Last Thursday started and ended with depressingly similar phone calls, a pair of dreary bookends on either side of a rainy day. The morning call came from London and the evening call was from California. But despite the geographic chasm and the distinct accents, the dialogue was eerily parallel. First I spoke to a Duchenne dad whose 11 year old son has rapidly deteriorated in the past few weeks. The boy was remarkably mobile until a couple of years ago. Then subtle signs of decline started to appear and now, rapid loss of function. He is almost exclusively using a wheelchair and is having trouble with daily tasks he could do independently just weeks ago: getting into the car, walking from class to class in school. Our conversation ranged from the practical – what kind of car can be adapted for a wheelchair and doesn’t cost an arm and a leg? To the deeply emotional – the young man desperately wanted to stand on his own two feet at his bar mitzvah, but now he is closing in on 12 years old and fighting tooth and nail to take a few steps. It was a gut-wrenching call.
Just before bedtime I caught up with a friend in Los Angeles whose son is also on the brink of losing his ability to walk. Despite having tried every supplement and alternative treatment available, this family could not stem the tide. Duchenne is not one of those diseases where you can beat the odds. Where you can get better. Where you can control the outcome with discipline and diet and supplements and physical therapy. It is predictable, it is powerful, it moves very very fast.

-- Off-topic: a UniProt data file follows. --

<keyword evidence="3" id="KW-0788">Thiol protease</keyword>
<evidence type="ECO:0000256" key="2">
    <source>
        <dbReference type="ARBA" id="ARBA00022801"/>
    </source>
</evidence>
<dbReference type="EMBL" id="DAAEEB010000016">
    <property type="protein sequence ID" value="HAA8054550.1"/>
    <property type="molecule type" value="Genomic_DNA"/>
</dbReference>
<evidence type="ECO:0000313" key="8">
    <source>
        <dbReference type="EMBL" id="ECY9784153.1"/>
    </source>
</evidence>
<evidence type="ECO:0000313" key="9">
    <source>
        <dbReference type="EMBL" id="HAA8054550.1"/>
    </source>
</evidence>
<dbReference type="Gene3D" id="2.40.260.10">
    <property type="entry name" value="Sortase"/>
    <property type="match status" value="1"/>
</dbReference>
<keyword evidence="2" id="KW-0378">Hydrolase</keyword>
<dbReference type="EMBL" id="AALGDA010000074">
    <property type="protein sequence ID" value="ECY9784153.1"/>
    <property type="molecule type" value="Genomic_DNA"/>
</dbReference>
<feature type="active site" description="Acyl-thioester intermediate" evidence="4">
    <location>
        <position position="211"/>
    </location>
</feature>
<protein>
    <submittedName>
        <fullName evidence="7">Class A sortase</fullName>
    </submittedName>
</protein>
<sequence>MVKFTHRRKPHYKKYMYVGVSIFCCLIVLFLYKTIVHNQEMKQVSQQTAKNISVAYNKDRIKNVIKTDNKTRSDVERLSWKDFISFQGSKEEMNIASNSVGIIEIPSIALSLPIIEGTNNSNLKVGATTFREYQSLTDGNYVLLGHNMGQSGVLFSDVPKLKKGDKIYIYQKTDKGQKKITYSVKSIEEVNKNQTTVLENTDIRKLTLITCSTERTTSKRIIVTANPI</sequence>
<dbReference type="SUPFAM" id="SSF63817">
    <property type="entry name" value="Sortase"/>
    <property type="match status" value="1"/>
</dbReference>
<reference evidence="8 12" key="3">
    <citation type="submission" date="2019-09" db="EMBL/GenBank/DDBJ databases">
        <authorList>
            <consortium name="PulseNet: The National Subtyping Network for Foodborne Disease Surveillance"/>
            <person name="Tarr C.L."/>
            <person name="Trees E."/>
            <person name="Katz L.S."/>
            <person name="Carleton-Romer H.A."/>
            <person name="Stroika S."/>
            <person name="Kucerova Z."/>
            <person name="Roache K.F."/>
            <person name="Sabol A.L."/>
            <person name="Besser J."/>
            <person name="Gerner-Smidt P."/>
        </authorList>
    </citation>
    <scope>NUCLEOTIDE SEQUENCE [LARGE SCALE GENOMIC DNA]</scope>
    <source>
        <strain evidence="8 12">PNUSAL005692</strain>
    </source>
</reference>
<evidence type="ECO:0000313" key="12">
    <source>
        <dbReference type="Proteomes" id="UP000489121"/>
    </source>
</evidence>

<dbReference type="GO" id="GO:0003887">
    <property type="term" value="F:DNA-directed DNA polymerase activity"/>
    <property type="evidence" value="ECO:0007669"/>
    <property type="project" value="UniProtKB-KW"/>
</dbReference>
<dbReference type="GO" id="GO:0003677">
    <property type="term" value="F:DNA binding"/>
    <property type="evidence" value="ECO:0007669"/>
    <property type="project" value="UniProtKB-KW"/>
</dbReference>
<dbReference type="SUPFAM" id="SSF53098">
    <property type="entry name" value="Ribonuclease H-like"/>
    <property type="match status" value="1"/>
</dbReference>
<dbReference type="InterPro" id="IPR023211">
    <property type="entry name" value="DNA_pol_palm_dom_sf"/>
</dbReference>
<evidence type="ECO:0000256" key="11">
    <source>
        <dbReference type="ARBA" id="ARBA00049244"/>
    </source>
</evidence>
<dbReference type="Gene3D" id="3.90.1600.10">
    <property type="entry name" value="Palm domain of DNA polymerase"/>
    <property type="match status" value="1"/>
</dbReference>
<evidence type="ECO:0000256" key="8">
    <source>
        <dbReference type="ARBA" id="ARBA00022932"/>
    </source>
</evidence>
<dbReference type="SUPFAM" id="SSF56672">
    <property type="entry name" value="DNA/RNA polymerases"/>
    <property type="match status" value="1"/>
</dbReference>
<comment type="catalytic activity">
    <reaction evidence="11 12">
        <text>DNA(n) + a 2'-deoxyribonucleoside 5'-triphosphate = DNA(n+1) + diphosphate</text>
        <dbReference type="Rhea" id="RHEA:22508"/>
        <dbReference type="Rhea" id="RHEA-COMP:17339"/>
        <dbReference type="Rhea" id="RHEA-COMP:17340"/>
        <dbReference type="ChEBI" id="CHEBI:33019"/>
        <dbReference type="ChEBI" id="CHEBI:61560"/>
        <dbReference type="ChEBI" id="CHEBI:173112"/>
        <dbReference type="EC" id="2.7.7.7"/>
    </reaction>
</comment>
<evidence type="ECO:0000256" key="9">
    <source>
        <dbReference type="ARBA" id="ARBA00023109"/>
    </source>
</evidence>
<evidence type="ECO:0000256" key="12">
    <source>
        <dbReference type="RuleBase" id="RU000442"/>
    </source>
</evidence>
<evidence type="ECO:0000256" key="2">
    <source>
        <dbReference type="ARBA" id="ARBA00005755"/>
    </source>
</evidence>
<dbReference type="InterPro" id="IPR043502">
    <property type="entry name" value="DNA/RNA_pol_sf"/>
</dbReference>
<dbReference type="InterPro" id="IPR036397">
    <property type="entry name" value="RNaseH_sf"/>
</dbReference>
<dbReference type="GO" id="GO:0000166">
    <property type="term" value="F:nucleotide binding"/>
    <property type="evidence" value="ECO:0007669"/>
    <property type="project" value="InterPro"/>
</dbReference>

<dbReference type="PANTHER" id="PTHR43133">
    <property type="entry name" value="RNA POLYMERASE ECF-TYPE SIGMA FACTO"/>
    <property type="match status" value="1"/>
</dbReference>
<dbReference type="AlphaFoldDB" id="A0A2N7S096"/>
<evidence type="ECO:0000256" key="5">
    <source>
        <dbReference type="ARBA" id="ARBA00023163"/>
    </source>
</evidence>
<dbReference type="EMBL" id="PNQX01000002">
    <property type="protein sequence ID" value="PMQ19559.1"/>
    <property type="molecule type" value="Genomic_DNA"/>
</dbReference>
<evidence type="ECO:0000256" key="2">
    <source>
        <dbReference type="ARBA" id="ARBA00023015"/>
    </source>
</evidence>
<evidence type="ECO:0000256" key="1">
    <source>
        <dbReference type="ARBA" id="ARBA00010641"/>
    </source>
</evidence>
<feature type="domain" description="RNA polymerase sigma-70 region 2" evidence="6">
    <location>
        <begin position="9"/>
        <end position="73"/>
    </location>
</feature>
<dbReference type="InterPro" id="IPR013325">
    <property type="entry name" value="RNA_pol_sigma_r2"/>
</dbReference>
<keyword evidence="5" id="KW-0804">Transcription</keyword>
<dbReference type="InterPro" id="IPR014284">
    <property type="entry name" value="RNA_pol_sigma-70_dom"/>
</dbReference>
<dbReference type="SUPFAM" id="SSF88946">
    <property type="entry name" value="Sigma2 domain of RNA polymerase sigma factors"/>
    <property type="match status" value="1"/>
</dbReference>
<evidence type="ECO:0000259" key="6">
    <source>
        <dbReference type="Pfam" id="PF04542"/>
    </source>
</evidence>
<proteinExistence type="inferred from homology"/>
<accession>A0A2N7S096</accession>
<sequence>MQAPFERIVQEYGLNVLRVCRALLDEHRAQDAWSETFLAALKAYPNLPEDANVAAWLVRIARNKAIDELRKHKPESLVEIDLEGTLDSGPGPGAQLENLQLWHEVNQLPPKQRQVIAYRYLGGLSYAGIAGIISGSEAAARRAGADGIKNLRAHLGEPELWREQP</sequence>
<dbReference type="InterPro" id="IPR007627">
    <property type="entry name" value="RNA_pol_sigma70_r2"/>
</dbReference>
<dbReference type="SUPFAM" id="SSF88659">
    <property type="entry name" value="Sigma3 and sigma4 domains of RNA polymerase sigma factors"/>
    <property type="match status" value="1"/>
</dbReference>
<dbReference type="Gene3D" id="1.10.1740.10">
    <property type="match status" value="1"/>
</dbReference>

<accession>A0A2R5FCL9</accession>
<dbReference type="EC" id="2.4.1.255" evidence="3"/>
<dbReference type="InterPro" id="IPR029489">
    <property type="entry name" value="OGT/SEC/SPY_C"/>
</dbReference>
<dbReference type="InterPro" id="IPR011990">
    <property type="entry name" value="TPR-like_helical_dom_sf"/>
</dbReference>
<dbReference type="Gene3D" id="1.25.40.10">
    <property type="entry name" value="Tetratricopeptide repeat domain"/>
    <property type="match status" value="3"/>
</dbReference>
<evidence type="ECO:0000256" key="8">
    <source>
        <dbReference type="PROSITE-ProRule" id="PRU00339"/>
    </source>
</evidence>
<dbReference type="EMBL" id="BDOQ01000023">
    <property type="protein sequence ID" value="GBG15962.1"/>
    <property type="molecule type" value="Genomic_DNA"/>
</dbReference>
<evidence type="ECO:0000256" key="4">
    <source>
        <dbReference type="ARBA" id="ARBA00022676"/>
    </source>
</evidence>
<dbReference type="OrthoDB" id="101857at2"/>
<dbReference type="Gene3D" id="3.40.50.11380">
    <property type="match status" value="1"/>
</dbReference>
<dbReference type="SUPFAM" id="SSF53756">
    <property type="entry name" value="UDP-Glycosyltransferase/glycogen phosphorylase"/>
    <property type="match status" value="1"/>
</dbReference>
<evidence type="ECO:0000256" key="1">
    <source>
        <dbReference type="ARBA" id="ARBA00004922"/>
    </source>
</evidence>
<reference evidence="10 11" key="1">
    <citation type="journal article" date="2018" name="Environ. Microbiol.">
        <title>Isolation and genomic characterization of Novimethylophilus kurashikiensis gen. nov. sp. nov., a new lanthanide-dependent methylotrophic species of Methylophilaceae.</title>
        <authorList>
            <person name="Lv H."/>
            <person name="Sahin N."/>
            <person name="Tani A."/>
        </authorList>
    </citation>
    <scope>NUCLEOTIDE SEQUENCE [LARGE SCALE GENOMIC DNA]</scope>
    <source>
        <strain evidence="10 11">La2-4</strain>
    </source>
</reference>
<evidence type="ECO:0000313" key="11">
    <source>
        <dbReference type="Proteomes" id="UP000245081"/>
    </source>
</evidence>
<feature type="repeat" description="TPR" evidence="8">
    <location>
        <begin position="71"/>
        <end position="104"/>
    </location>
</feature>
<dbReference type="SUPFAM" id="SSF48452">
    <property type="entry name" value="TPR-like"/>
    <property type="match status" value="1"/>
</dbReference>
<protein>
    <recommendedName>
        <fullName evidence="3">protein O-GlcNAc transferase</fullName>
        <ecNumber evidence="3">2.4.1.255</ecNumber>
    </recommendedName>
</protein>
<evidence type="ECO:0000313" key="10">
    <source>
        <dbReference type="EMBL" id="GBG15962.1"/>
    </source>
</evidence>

How fitting that the clinical trial we are now funding is referred to as “Halo,” because it really does provide a glimmer of light in a terrifyingly dark situation. The first trial participant, a 13 year old from the midwest, has successfully passed the screening and will be dosed in two weeks. “Halo” (technically known as HT-100) has the potential to prevent and possibly even reverse fibrosis, a major component in the downstream pathology of Duchenne. To date, 17 nonprofit foundations have supported the development of this hopeful new medicine. Who says our community is fragmented?! We are united in the push to get this drug through clinical testing to determine if it can slow the rapid muscle wasting wrought by Duchenne. Thank you to all the families who are signing up to enroll their boys in this clinical trial at five hospitals across the US. The faster we enroll the 30 boys, the faster we will have answers. And the better shot we will have at getting out in front of this disease that has so far been unstoppable. We are gaining on Duchenne – it’s time to break out into a sprint and decisively pull out ahead.